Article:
We’ve written in the past about Twitter‘s emergence as a platform for serious discourse, and it’s true that some serious discussions about technology, politics, religion, and all sorts of important issues are taking place twenty-four hours per day on Twitter. It’s also becoming an increasingly more important distribution point for breaking news. But we shouldn’t overlook the social benefit that Twitter has for people, especially those who work at home.

Last week, Chris Garrett wrote at The Blog Herald that Twitter is the new coffee break for home workers. “As more and more of us work remotely it is common to feel isolated or just miss out on the office banter we have grown used to,” wrote Garrett. Though most home workers stay connected to colleagues via instant messaging applications, email, and telephone, sometimes we want to take part in some non-work-related banter to relieve stress. Jason Calacanis would never approve but a mid-day social break can actually boost productivity by making sure you don’t get burned out.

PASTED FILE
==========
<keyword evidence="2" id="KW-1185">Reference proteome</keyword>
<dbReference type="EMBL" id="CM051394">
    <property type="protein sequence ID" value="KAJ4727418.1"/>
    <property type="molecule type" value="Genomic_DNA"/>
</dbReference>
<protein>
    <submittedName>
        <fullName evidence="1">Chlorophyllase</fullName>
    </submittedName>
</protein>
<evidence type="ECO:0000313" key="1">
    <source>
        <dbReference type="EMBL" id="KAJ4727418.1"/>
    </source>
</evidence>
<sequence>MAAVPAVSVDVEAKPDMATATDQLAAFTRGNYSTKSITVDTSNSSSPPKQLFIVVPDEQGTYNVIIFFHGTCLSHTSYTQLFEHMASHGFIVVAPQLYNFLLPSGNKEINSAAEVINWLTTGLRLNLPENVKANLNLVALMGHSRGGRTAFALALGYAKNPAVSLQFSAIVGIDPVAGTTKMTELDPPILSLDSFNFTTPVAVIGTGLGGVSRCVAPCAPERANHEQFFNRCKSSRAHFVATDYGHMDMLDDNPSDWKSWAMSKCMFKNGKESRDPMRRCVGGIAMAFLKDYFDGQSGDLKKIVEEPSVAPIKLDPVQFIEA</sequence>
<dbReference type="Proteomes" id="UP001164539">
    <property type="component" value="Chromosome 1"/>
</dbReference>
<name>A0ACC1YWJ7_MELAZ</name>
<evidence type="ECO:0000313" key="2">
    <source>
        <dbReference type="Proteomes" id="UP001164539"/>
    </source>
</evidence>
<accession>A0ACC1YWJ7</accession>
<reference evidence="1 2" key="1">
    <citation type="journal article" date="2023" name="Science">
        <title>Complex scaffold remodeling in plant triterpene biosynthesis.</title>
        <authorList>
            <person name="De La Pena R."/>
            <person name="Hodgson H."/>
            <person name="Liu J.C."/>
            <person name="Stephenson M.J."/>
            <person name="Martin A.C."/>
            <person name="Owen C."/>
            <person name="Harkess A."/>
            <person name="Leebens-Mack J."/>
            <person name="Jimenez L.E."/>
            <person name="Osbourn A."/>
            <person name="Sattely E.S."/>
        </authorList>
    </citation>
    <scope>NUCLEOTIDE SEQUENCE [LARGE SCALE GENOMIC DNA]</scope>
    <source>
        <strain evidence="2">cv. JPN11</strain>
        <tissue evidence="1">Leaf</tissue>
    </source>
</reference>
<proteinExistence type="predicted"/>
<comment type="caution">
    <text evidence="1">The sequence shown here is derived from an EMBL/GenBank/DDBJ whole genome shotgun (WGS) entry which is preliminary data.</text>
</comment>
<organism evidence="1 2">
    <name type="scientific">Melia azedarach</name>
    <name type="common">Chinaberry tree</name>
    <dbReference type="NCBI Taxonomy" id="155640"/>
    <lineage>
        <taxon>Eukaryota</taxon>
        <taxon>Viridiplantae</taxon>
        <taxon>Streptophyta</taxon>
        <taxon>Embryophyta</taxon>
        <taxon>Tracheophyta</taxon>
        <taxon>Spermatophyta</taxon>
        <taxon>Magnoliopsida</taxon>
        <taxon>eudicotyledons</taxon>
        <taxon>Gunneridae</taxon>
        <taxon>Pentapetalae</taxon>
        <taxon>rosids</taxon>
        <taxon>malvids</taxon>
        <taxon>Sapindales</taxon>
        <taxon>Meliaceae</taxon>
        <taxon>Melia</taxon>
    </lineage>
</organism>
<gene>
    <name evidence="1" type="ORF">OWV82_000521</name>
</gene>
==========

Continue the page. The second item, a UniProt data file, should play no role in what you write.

And Twitter can provide a perfect setting for that virtual water cooler chit chat.

I find that during the day I only peripherally pay attention to the Twitter stream coming at me via Twhirl (my Twitter-client of choice), and every once in awhile something will pique my interest enough to jump in and join a conversation for a few minutes. The amount of conversations you can voyeuristically take part in over the course of the day via Twitter when you’re following just a handful of people is immense.

I’ve worked very few office jobs in my life, but the conversations I can eavesdrop on and take part in on Twitter often feel a lot like the coffee break banter that goes on in offices. Today, for example, an impromtu battle of colored “teams” broke out on Twitter where people joined “teams” to see who could gather the most followers. Blue, orange, red, yellow, pink, green, gold, off-white, and even plaid. That sure sounds like office-style shenanigans to me!

It’s easy to feel like part of an active community on Twitter with very little work, and that can be uplifting when you sit at home staring at a computer screen all day. Also be sure to check out Alex Iskold’s 5 Ways to Have Fun with Twitter When You’re Bored.